Dearest Anne : A Tale of Impossible Love, by Judith Katzir. Originally published in Israel in 2003; translated by Dalya Bilu and published 2008 by the Feminist Press at CUNY. Literary Fiction. Translated from the Hebrew.
Dearest Anne is a beautifully-written novel set in the Israel of the 1970s, about the love affair between young Rivi and her beautiful teacher Michaela. Rivi is a young high school student when she begins her affair with 30ish Michaela, married and a new mother. As the story opens, Michaela has died and Rivi comes from her funeral to find the diaries chronicling the affair, which she has buried nearby. The novel is made up mostly of these diaries, which chart both Rivi's coming of age and the course of this tumultous affair.
Katzir has created a lyrical, literary love story about a very emotionally charged topic. I found the book utterly absorbing; Rivi comes across as a very real adolescent, rebellious and charming and dysfunctional. Her relationship with her parents is incredibly strained- her mother neglects her for a boyfriend, and her father has left the family for a new marriage and while he continues to care for his sons, he seems to have abandoned his daughter entirely. Rivi fills this gap with school and friends- and with her charistmatic literature teacher, who showers her with praise, attention and attraction.
From a psychological standpoint it is absolutely believeable (and a little scary) to me how this dysfunctional adult takes advantage of Rivi and preys on her weaknesses, without even really realizing how, or what, she's doing. I think the fact that Michaela is a woman and not a man has the effect of idealizing the relationship somewhat; if the relationship were heterosexual I think its inappropriateness would be a little clearer. As it is, the erotic and idyllic scenes of lovemaking and tenderness between them create a haze obscuring these questions at least somewhat. Rivi and Michaela are likeable people who do seem to genuinely care for each other, so as a reader I want the best for them but I'm not sure that for a 14 year old (or so), having an affair with a married adult is ever a really good idea. And I'd question how good it is for the adult either.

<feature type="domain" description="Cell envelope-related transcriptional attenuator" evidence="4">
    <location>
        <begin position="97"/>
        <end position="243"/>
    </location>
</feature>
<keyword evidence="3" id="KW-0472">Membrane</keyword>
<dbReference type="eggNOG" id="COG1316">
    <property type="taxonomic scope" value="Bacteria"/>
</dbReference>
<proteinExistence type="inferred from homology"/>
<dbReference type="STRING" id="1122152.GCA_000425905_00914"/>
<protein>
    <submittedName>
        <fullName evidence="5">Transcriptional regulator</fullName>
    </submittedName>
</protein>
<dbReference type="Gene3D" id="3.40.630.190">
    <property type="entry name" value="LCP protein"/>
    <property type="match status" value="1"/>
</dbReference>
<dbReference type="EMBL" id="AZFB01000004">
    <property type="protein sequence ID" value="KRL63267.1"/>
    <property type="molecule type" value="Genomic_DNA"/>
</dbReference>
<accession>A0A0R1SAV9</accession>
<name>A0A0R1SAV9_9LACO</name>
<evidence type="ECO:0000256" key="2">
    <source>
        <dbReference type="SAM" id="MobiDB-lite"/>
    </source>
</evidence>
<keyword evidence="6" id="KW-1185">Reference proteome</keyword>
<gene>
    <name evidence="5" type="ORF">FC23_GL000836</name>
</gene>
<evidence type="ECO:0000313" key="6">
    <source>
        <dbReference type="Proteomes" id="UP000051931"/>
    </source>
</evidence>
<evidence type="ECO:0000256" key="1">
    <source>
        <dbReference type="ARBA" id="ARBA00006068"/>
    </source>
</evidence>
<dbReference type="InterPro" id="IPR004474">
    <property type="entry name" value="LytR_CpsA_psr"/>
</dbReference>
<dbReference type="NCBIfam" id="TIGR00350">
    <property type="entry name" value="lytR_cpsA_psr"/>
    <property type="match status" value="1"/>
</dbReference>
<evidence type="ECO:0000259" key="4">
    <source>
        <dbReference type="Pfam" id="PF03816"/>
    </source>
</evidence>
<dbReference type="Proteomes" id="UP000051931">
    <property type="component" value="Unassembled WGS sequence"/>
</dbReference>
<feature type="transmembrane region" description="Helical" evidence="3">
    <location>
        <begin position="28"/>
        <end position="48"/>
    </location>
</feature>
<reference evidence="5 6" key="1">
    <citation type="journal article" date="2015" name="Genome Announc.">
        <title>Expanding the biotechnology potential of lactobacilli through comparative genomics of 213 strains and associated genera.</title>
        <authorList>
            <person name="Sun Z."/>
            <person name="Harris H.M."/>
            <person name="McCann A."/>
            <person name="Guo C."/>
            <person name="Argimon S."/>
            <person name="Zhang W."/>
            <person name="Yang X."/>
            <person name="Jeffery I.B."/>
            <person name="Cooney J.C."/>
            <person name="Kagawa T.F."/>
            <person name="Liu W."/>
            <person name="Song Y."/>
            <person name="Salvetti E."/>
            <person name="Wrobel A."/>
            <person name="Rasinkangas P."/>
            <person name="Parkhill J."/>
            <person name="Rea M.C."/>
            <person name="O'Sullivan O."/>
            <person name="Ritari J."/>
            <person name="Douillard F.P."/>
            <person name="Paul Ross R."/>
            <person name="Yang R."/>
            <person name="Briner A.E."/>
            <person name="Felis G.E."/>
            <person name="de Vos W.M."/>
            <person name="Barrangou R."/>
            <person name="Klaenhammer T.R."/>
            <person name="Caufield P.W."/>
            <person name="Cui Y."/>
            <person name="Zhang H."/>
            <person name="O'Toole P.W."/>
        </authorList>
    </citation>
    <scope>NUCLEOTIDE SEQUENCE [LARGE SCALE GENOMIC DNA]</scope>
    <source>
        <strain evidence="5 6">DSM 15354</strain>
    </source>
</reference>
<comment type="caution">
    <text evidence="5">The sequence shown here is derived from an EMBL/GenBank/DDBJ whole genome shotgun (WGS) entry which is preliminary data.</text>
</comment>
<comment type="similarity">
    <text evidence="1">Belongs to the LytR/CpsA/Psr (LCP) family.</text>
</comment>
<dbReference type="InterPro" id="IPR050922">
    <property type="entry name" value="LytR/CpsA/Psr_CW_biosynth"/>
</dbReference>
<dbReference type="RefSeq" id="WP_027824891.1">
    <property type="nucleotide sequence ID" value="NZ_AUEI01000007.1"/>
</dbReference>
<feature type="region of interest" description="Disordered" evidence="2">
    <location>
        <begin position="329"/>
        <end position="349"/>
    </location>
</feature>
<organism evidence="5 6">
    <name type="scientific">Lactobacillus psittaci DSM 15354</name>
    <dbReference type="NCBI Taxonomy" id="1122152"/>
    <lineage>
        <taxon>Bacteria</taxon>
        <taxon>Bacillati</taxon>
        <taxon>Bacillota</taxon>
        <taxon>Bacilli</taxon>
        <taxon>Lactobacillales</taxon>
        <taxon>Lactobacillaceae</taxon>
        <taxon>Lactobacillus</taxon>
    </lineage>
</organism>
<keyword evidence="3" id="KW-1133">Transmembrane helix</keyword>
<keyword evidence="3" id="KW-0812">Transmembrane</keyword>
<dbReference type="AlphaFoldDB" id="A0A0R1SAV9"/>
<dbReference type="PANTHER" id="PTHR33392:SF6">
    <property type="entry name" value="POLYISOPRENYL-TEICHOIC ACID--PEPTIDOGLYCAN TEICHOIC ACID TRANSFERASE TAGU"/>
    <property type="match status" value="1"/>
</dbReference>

And it's questions like this that make the book tough to tackle- I procrastinated on writing this review for a long time, until I felt like I could tackle them in a way seemed appropriate. As it is, I don't really think I have it figured out but decided to just dive in anyway. I don't believe that people are gay or have gay relationships because there is something psychologically dysfunctional or wrong with them, and I don't believe that the sole explanation for Rivi and Michaela's affair is their psycholgoical baggage, but Katzir introduces elements of un-health into their psyches and I think it's fair to ask how these elements impact their attraction and their relationship.
This edition of the novel includes an essay discussing its critical reception, and its mixed reaction among gay and lesbian Israelis. Some find Michaela to be a stereotypically-negative predatory lesbian, and some believe that in the end she is punished for her transgressions while Rivi, having gone back to conventional heterosexuality, is rewarded, and these readers see judgements on the part of the author coming from their respective fate. It's a very complex issue, and I think these readers are on to something; but I really loved Dearest Anne for its beautiful writing and compelling plot and characters, as well as for the myriad of details about daily life in Israel. So if this sort of thing interests you at all I'd suggest you pick it up.
FTC Disclosure: I did not receive this book for review from the publisher.